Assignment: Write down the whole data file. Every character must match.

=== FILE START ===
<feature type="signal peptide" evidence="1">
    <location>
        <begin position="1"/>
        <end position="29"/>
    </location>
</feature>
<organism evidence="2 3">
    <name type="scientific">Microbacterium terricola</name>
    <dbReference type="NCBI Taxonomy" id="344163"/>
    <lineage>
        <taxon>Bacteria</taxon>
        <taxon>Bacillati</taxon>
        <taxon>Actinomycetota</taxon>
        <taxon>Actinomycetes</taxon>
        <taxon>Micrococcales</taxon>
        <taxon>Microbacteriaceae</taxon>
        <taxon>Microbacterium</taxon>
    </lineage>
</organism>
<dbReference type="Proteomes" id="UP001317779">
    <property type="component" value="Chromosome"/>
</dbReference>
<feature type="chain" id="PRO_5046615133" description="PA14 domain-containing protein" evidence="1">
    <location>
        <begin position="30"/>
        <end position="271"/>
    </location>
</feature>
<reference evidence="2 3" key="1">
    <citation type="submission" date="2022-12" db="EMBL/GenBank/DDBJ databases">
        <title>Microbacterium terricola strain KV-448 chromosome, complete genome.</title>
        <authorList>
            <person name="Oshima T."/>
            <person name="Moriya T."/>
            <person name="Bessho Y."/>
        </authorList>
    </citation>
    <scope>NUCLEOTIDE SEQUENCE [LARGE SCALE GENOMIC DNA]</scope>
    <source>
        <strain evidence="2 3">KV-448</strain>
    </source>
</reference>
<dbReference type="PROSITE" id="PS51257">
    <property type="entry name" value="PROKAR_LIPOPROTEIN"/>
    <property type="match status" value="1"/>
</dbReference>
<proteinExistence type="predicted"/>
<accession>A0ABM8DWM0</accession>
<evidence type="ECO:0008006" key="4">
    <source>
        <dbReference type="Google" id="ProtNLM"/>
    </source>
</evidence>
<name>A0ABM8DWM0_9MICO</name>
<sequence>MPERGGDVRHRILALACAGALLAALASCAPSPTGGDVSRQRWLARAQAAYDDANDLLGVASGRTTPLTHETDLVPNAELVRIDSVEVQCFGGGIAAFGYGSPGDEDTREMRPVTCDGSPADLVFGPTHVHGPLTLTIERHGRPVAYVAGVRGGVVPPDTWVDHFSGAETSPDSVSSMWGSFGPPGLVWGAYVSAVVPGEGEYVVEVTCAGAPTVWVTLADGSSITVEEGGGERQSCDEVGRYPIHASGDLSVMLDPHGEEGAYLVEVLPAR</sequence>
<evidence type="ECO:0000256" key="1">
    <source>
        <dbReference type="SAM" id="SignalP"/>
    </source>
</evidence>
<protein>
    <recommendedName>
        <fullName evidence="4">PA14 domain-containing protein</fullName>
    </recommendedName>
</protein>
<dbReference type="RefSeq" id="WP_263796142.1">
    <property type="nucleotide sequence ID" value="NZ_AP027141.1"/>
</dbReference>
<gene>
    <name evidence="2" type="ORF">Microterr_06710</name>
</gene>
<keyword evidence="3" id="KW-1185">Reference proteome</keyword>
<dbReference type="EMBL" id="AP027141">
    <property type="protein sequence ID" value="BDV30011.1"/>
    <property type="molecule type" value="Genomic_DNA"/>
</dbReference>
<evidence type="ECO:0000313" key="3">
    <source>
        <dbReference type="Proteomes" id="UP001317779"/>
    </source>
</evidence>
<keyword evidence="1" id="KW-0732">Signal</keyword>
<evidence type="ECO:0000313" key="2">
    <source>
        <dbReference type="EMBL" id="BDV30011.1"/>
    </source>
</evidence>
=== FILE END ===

<feature type="signal peptide" evidence="1">
    <location>
        <begin position="1"/>
        <end position="29"/>
    </location>
</feature>
<organism evidence="2 3">
    <name type="scientific">Microbacterium terricola</name>
    <dbReference type="NCBI Taxonomy" id="344163"/>
    <lineage>
        <taxon>Bacteria</taxon>
        <taxon>Bacillati</taxon>
        <taxon>Actinomycetota</taxon>
        <taxon>Actinomycetes</taxon>
        <taxon>Micrococcales</taxon>
        <taxon>Microbacteriaceae</taxon>
        <taxon>Microbacterium</taxon>
    </lineage>
</organism>
<dbReference type="Proteomes" id="UP001317779">
    <property type="component" value="Chromosome"/>
</dbReference>
<feature type="chain" id="PRO_5046615133" description="PA14 domain-containing protein" evidence="1">
    <location>
        <begin position="30"/>
        <end position="271"/>
    </location>
</feature>
<reference evidence="2 3" key="1">
    <citation type="submission" date="2022-12" db="EMBL/GenBank/DDBJ databases">
        <title>Microbacterium terricola strain KV-448 chromosome, complete genome.</title>
        <authorList>
            <person name="Oshima T."/>
            <person name="Moriya T."/>
            <person name="Bessho Y."/>
        </authorList>
    </citation>
    <scope>NUCLEOTIDE SEQUENCE [LARGE SCALE GENOMIC DNA]</scope>
    <source>
        <strain evidence="2 3">KV-448</strain>
    </source>
</reference>
<dbReference type="PROSITE" id="PS51257">
    <property type="entry name" value="PROKAR_LIPOPROTEIN"/>
    <property type="match status" value="1"/>
</dbReference>
<proteinExistence type="predicted"/>
<accession>A0ABM8DWM0</accession>
<evidence type="ECO:0008006" key="4">
    <source>
        <dbReference type="Google" id="ProtNLM"/>
    </source>
</evidence>
<name>A0ABM8DWM0_9MICO</name>
<sequence>MPERGGDVRHRILALACAGALLAALASCAPSPTGGDVSRQRWLARAQAAYDDANDLLGVASGRTTPLTHETDLVPNAELVRIDSVEVQCFGGGIAAFGYGSPGDEDTREMRPVTCDGSPADLVFGPTHVHGPLTLTIERHGRPVAYVAGVRGGVVPPDTWVDHFSGAETSPDSVSSMWGSFGPPGLVWGAYVSAVVPGEGEYVVEVTCAGAPTVWVTLADGSSITVEEGGGERQSCDEVGRYPIHASGDLSVMLDPHGEEGAYLVEVLPAR</sequence>
<evidence type="ECO:0000256" key="1">
    <source>
        <dbReference type="SAM" id="SignalP"/>
    </source>
</evidence>
<protein>
    <recommendedName>
        <fullName evidence="4">PA14 domain-containing protein</fullName>
    </recommendedName>
</protein>
<dbReference type="RefSeq" id="WP_263796142.1">
    <property type="nucleotide sequence ID" value="NZ_AP027141.1"/>
</dbReference>
<gene>
    <name evidence="2" type="ORF">Microterr_06710</name>
</gene>
<keyword evidence="3" id="KW-1185">Reference proteome</keyword>
<dbReference type="EMBL" id="AP027141">
    <property type="protein sequence ID" value="BDV30011.1"/>
    <property type="molecule type" value="Genomic_DNA"/>
</dbReference>
<evidence type="ECO:0000313" key="3">
    <source>
        <dbReference type="Proteomes" id="UP001317779"/>
    </source>
</evidence>
<keyword evidence="1" id="KW-0732">Signal</keyword>
<evidence type="ECO:0000313" key="2">
    <source>
        <dbReference type="EMBL" id="BDV30011.1"/>
    </source>
</evidence>